Subsea storage may provide a cost-effective field development option for temporarily storing produced oil. This option is attractive in fields where discovered reserves do not justify the construction of new pipelines; and in areas where there is no existing pipeline infrastructure.
Although not new in concept – the idea goes back at least to the 1960s – the design has been employed in the Solan oil field, located in 135 m of water in the UK North Sea, west of Shetland. The system has been operating successfully since the field was placed online in April 2016.
At the Solan field, produced oil is stored in a specially designed steel subsea oil storage tank (SOST) that is located ~300 m from the platform. Oil is transferred from the tank to shuttle tankers, and then to market.
The relatively remote field was developed with four subsea wells tied back to a single slim jacket with a minimum facility topsides. The subsea oil storage tank concept was described by Premier Oil officials in an SPE paper that focused on its operation one year after it had been commissioned (SPE-186161-MS). According to Premier Oil, besides the SOST, the development includes several innovative features such as full automation, which enables full remote control from an onshore control room in Aberdeen.
The concept selection of the SOST was driven by several factors including HSE, life cycle cost, and operational considerations for this modest-sized development that was also located in a harsh marine setting. Premier Oil officials assessed the alternative option of developing the field with a subsea well and an FPSO alternate, but selected the SOST based on environment and cost.
The engineering contractor Atkins provided technical support for the Solan subsea oil storage tank project, from concept development work to FEED and then detailed design work.
The multiple-compartment SOST is capable of holding almost 300,000 bbl of stabilized oil; it has an in-air weight of ~10,100 tonnes and internal dimensions of 45 m x 45 m x 25 m. The oil is offloaded to a shuttle tanker through a single anchor loading system with the offloading hose stored on the seabed, which is picked up using a pennant line. Oil export to the tanker is driven by hydrostatic displacement by treated seawater from the topsides.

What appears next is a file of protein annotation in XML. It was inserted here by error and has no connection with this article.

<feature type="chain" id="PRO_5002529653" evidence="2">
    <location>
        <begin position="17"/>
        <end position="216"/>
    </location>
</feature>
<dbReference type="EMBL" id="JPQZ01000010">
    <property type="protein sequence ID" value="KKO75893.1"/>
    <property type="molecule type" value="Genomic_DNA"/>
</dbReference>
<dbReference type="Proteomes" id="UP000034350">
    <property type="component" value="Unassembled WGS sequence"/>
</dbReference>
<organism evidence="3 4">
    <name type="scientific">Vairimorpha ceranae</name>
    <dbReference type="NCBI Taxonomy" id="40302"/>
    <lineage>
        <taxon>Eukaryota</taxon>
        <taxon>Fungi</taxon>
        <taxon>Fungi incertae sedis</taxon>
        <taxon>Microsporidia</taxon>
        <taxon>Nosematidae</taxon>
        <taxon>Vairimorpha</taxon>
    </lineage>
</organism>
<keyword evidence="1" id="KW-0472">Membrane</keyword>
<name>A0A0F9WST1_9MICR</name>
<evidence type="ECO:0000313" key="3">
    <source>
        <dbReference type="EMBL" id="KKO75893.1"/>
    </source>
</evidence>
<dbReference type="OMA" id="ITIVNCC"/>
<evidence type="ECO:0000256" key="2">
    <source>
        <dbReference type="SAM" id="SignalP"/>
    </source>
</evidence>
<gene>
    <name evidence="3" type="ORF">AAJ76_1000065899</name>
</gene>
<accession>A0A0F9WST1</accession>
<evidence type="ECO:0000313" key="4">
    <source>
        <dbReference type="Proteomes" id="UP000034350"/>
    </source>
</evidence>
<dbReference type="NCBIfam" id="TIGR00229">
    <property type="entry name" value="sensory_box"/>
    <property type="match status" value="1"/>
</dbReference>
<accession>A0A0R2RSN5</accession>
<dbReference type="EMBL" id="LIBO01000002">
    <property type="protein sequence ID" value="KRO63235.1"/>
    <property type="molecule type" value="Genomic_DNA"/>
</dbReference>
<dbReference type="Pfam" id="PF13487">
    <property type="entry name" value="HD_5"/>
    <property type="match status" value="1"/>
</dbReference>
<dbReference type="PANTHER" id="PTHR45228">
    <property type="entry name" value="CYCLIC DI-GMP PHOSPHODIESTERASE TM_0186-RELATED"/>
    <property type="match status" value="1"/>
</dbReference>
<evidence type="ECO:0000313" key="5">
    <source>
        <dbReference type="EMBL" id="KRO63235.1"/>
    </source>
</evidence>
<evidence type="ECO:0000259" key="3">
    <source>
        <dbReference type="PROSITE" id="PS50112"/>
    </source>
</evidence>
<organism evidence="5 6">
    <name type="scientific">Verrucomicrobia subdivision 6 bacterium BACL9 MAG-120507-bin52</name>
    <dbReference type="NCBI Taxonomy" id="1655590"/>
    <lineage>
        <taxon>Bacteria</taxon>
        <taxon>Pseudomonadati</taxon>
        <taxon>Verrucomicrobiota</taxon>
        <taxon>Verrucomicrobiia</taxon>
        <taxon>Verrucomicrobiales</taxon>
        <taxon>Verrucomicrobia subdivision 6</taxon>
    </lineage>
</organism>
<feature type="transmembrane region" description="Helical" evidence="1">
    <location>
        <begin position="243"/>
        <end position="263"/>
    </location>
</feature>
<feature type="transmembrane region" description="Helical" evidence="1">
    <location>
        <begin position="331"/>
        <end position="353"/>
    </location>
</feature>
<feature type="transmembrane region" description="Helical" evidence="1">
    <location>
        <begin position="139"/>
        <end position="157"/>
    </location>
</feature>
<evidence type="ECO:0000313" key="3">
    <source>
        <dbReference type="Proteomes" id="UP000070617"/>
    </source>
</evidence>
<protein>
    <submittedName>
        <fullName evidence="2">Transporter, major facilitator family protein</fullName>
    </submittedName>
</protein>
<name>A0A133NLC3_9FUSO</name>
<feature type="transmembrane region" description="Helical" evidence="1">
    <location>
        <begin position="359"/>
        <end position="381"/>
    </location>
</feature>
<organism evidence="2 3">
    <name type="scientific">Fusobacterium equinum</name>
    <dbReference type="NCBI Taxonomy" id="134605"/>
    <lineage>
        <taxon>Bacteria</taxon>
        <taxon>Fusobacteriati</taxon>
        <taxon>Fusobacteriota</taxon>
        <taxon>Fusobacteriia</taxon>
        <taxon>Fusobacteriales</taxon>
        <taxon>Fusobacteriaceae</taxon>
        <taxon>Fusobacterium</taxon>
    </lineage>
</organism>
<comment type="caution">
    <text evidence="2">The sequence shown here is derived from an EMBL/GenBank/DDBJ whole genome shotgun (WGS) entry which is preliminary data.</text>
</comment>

This operation is conducted while oil is being produced to the SOST. Premier Oil says that the tank design has novel features for installation, oil-water interface management, and corrosion monitoring and subsea inspection.
The tank’s detailed design and construction phase involved some significant changes as the structural and fatigue life issues were fully analyzed and implemented. The installation required significant pre-planning with the use of a large lifting sling arrangement and a smart air venting and water ballasting system, to then land its eight skirt piles to a tight tolerance on the seabed.
Following a commissioning program and trial tanker offload using treated seawater alone, the SOST has now successfully undergone numerous oil fill and tanker offload operations. Premier Oil says that there have been lessons learned with regard to the offloading operations, but adds that to date the concept has worked in a manner close to expectation with a full tank offload achieved in less than ~36 hours.
Oilfield services and equipment provider National Oilwell Varco (NOV) is advancing its own Subsea Storage Unit (SSU) solution, which it says enables storage of crude oil, chemicals and produced water on the subsea floor.
The company says that the SSU is a gravity-based storage unit that employs a flexible bag protected by a dome, a design that it says helps ensure long-term competitiveness and continued profitable development of the petroleum resources. According to NOV, the system offers a safe, cost-effective method of developing subsea fields in extreme weather zones or in the Arctic where ice is prevalent.
The SSU consists of a collapsible bag containing the entire stored volume, which eliminates contact between stored medium and sea water. The bag is protected by a protection structure (dome) which accommodates the entire volume. Hence, there is no need to design against pressure and the unit can be deployed at any water depth.
NOV says that the subsea storage system can be applied during well testing and early production start-up; and that storage capacity can be added as the production rate increases. The storage is flexible in size depending on field needs during development, expansion and end of field.
Perth-based Tensa Equipment has developed a concrete subsea storage tank (CSST) that is designed for oil export to shuttle tankers. The company says that the CSST can give operators the ability to install and readily relocate a storage unit to alternative field locations at minimal cost. Special features include the ability to moor an offtake tanker to the storage tank, the incorporation of a membrane to separate the oil and ballast water, and no requirement for additional ballast even when used in cyclone prone locations. •